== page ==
Words by Ben Stower
What makes you sweat? Is it the shudder of your seat as the plane burns its engines for take-off? Is it that slight wobble when the plane first leaves ground? Or is it those strange mechanical sounds that surround you, making you wonder if your flight is seconds from becoming the day's top news story?
For nervous flyers, the take-off part of flying can be cruel and nightmarish. Fortunately, there are numerous pre-flight techniques for relaxing yourself and distracting your mind from your fears, without using pills or alcohol.
Don't let the fear of flying get on top of you (Image: Getty)
1. Read A Book Or Watch A Movie
These days mobile phones can be left on and in flight mode while taking off, so download a movie or TV episode and let it transport you away from your seat.
If you prefer to read, books are another great option and allow you to truly immerse yourself and focus on something else. Invest in some noise-cancelling headphones to drown out the sounds outside with your show, or music if you're reading. Audio books can also help, but best practice is to avert both your eyes and ears.
2. Use A Breathing Technique
Anxiety can often render deep breathing useless. However, Captain Steve Allright from British Airways recommends holding your breath first before starting deep breathing. Another alternative is to breathe out for as long as possible, followed by a long, deep breath.
Meditation can also help calm your mind and body. Download a meditation app on your phone and practise in the weeks or days leading up to the flight.
Meditate when you need, no matter the situation (Image: Getty)
3. Focus On Your Destination
As you might've guessed by now, distraction is key to reducing stress. Having a photo, real or imagined, of your destination to focus on can really help when other options such as movies, a book or music aren't available.
If for some reason your destination isn't somewhere you actually want to be, you can think about another place. If Happy Gilmore taught us anything it's that having a 'happy place' can bring the best out of us in any situation.
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4. Talk To Someone
Whether you're travelling with someone you know or have a stranger sitting in the seat next to you, talking is a great way to distract yourself.
Some nervous flyers prefer discussing subjects completely unrelated to flying, while others actually find voicing their fears helps the experience.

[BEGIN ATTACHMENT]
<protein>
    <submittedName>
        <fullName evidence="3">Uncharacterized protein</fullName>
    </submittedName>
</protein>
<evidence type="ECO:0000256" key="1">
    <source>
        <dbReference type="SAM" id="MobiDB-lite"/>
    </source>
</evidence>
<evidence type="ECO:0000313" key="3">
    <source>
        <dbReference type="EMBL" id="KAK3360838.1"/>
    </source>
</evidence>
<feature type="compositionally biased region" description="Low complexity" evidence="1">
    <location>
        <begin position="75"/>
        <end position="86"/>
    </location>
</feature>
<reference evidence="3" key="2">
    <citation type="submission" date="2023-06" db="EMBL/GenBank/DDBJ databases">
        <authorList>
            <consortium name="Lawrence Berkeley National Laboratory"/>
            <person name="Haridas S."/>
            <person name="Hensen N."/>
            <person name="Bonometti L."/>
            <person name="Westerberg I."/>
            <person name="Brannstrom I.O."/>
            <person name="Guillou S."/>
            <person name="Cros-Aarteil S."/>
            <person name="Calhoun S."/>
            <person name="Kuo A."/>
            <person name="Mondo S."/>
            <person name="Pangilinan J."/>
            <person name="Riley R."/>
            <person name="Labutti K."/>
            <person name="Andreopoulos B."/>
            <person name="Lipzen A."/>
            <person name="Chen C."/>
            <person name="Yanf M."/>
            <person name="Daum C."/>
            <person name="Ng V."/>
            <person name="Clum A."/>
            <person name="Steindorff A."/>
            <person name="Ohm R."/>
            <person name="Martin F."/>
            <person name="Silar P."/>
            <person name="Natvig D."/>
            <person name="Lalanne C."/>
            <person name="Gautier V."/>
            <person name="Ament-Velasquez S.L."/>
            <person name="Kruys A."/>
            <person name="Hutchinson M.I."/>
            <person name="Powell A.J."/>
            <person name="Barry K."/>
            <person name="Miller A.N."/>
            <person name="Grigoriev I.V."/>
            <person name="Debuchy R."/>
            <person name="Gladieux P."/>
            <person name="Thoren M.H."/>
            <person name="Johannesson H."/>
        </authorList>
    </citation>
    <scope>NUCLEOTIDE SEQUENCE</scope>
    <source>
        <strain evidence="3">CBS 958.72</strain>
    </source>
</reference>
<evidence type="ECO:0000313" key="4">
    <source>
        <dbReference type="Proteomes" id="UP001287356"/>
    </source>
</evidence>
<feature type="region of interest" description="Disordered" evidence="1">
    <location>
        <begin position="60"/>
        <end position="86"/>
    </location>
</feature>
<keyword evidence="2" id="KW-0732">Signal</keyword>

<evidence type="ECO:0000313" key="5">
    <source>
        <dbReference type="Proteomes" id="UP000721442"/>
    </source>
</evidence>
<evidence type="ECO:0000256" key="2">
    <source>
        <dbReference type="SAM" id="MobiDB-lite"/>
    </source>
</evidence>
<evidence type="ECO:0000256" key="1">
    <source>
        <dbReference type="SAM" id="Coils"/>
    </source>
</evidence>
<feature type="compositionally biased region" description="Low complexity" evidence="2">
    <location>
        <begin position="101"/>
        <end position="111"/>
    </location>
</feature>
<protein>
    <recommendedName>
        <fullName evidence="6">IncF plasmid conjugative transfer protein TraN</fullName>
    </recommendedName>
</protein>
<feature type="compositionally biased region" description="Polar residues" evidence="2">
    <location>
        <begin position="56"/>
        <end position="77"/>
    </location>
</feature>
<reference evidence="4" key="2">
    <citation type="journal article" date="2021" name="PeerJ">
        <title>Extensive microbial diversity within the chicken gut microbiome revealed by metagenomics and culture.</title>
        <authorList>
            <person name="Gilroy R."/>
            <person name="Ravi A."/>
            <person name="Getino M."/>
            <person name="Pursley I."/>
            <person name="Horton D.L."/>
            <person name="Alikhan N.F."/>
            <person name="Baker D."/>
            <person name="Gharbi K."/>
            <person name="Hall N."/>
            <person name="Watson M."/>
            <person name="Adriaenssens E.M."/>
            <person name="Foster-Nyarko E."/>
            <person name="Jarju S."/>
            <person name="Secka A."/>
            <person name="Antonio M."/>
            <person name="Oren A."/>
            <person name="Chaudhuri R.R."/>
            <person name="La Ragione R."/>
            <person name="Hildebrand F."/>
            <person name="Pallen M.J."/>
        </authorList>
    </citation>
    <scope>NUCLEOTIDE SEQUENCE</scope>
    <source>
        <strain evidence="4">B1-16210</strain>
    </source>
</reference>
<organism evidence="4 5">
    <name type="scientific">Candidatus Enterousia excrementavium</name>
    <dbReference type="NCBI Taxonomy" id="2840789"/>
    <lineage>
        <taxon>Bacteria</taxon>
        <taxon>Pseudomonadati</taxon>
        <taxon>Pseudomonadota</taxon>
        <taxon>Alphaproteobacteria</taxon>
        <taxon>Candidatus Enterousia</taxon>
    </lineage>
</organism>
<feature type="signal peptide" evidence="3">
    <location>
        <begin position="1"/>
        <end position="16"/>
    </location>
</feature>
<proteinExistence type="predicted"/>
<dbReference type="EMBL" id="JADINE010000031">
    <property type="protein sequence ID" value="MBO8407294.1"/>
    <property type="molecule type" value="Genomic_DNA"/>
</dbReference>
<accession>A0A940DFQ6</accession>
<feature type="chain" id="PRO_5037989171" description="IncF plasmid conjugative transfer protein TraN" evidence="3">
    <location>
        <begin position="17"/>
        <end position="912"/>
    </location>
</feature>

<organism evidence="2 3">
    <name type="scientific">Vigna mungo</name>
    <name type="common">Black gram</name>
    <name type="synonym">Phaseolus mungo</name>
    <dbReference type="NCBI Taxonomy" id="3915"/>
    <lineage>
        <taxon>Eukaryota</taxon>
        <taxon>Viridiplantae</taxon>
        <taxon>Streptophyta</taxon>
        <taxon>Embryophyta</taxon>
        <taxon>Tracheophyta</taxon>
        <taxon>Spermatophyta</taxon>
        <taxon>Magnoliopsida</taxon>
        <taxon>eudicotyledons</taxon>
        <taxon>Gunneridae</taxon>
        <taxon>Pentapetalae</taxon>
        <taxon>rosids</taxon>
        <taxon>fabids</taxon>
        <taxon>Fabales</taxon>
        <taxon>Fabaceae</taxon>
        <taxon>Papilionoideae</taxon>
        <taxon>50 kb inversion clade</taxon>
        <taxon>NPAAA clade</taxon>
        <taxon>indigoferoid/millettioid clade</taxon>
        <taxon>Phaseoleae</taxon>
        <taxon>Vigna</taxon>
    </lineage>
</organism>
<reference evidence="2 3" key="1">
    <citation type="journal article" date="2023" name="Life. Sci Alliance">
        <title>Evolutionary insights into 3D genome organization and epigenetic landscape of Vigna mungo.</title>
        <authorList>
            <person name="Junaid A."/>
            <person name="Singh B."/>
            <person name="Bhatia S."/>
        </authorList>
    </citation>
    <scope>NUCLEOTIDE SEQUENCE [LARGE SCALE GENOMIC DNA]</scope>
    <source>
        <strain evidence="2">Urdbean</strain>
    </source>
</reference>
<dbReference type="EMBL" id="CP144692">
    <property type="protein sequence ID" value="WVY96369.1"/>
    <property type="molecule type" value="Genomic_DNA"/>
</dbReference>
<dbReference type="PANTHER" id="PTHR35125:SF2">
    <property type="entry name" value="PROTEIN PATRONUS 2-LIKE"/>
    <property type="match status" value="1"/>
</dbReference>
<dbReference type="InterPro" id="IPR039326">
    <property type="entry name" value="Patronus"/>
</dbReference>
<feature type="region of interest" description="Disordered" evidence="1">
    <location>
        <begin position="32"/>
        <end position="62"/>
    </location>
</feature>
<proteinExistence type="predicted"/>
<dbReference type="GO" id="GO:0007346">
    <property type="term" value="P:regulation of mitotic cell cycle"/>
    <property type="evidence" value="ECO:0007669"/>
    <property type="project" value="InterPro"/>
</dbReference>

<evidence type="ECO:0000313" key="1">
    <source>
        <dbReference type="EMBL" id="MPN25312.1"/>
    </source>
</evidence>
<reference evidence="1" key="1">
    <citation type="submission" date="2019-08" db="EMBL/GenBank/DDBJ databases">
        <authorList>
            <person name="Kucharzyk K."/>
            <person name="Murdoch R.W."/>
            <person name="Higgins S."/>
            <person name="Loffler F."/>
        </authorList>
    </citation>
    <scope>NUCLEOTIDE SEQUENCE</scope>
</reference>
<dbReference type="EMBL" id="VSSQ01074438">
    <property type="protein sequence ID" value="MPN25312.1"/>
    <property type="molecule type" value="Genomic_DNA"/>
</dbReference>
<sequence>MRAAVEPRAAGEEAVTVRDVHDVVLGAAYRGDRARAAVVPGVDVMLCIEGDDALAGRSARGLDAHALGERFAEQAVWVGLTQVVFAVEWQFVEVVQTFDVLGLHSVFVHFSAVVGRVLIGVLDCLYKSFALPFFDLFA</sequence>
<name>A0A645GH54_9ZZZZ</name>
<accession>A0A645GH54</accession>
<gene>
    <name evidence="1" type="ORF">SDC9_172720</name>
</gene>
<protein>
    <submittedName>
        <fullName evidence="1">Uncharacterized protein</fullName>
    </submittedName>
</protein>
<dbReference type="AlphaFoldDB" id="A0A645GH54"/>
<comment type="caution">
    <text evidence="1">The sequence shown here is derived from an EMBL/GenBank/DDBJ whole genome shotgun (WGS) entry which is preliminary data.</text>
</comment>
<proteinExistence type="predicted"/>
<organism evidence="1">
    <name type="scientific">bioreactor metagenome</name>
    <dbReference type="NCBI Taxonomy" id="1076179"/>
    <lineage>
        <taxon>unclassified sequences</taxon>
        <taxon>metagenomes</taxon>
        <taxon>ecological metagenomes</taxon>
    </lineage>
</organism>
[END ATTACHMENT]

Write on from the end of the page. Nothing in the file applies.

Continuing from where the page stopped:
You might also want to let the flight attendants know about your concerns, as they can provide extra assistance and support during take-off and landing.
Start a conversation and the flight will be over before you realise it began (Image: Getty)
5. Know Your Plane Noises
If the sounds of rattling tray tables, shifting wheels and sliding carry-on bags turn your knuckles bone white on the armrest, it's time you learned what each noise means.
Study what each sound indicates and quiz yourself every time the plane takes off and lands. This will help distract and comfort you as you go through each noise. And you'll also quickly discover that none of them signal disaster in any form.
6. Workout Before Your Flight
The positive effects of exercise on stress have been documented at length in numerous peer-reviewed journals including the Clinical Psychology Review, which found that exercise training recruits a bodily process that increases resilience to stress.
With many airports around the world now including gyms, yoga studios, running tracks and other exercise facilities in their terminals, it's easier than ever to workout before or between flights.
If your airport is lacking in such facilities, try to wake up at least 30 minutes earlier than usual to fit in a quick workout.
Take a swim before your flight at Changi (Image: Changi Airport Singapore)
7. Memorise Song Lyrics Or Book Passages
Another method of distraction, keep your mind preoccupied and gift yourself an impressive party trick by memorising poetry or song lyrics.
As soon as you feel the fear coming on, start reciting the passage to yourself out loud or in your head. Bonus: You might impress your neighbour with your rap skills or Lord Byron-esque charm.